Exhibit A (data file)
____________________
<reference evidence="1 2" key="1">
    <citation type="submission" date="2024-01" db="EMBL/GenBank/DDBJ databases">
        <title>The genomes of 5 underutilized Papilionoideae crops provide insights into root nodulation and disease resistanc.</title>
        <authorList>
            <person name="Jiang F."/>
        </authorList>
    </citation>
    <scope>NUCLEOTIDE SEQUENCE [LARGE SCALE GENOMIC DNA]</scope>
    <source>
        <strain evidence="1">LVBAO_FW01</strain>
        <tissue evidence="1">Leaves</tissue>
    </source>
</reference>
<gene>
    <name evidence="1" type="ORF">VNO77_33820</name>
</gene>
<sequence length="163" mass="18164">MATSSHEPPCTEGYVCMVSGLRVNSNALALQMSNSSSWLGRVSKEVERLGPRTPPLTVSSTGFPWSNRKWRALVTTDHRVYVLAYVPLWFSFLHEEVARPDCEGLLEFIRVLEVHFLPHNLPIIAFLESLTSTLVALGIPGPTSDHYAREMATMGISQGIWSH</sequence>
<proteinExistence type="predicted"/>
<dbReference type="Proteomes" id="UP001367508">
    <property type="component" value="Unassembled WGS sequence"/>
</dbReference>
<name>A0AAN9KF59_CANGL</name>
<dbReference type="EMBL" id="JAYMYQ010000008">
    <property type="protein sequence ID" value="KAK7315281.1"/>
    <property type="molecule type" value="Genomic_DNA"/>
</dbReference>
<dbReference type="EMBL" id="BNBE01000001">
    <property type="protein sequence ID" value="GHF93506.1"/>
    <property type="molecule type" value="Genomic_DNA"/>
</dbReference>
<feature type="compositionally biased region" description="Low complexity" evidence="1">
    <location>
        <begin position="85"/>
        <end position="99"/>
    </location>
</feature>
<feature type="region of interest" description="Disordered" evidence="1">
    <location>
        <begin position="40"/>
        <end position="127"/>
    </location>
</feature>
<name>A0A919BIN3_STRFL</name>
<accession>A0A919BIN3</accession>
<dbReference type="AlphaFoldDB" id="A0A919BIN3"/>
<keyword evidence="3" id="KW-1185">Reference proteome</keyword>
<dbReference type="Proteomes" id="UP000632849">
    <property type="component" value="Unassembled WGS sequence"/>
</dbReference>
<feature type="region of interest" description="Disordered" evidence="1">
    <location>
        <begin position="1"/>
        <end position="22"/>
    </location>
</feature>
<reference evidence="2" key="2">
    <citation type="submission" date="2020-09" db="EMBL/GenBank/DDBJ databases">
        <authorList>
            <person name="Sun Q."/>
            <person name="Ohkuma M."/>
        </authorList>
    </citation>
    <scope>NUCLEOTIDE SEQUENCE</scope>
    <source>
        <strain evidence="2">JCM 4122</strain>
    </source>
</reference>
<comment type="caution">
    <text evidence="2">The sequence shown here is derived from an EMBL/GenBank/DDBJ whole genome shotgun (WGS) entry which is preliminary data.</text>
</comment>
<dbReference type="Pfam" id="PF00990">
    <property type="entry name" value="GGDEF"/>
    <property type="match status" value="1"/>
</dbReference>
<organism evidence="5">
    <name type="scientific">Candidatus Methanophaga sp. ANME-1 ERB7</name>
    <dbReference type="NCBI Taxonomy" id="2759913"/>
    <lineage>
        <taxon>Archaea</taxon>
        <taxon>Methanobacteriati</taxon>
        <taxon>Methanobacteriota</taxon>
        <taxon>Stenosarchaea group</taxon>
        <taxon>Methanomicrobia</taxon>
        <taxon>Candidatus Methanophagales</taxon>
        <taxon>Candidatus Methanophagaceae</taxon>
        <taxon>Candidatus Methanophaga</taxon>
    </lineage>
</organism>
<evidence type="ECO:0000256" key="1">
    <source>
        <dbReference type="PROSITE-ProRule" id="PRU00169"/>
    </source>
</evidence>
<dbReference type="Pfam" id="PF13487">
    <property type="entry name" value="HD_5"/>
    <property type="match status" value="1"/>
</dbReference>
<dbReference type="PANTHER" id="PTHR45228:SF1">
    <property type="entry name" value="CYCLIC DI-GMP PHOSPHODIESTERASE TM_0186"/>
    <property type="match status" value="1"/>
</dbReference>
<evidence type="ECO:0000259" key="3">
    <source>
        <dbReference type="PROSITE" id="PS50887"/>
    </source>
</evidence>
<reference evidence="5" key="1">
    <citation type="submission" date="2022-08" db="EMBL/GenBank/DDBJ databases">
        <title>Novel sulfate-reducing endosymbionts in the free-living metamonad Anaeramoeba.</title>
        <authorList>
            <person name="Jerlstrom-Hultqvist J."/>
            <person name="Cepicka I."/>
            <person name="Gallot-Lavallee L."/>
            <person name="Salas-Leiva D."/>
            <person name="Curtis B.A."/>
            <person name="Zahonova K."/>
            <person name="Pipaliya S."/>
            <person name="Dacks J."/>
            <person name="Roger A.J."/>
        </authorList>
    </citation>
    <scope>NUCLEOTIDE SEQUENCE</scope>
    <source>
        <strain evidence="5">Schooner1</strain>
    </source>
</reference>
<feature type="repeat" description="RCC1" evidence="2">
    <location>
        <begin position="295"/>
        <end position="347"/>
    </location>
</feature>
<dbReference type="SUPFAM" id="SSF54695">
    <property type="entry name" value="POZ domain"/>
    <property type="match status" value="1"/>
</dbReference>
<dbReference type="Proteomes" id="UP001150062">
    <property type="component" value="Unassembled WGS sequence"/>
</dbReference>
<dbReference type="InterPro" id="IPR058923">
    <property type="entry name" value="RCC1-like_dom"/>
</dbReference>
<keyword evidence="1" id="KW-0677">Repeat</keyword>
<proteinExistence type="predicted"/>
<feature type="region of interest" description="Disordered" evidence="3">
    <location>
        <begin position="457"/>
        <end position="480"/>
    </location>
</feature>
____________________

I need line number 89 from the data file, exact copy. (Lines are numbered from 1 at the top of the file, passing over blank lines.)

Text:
<evidence type="ECO:0000256" key="1">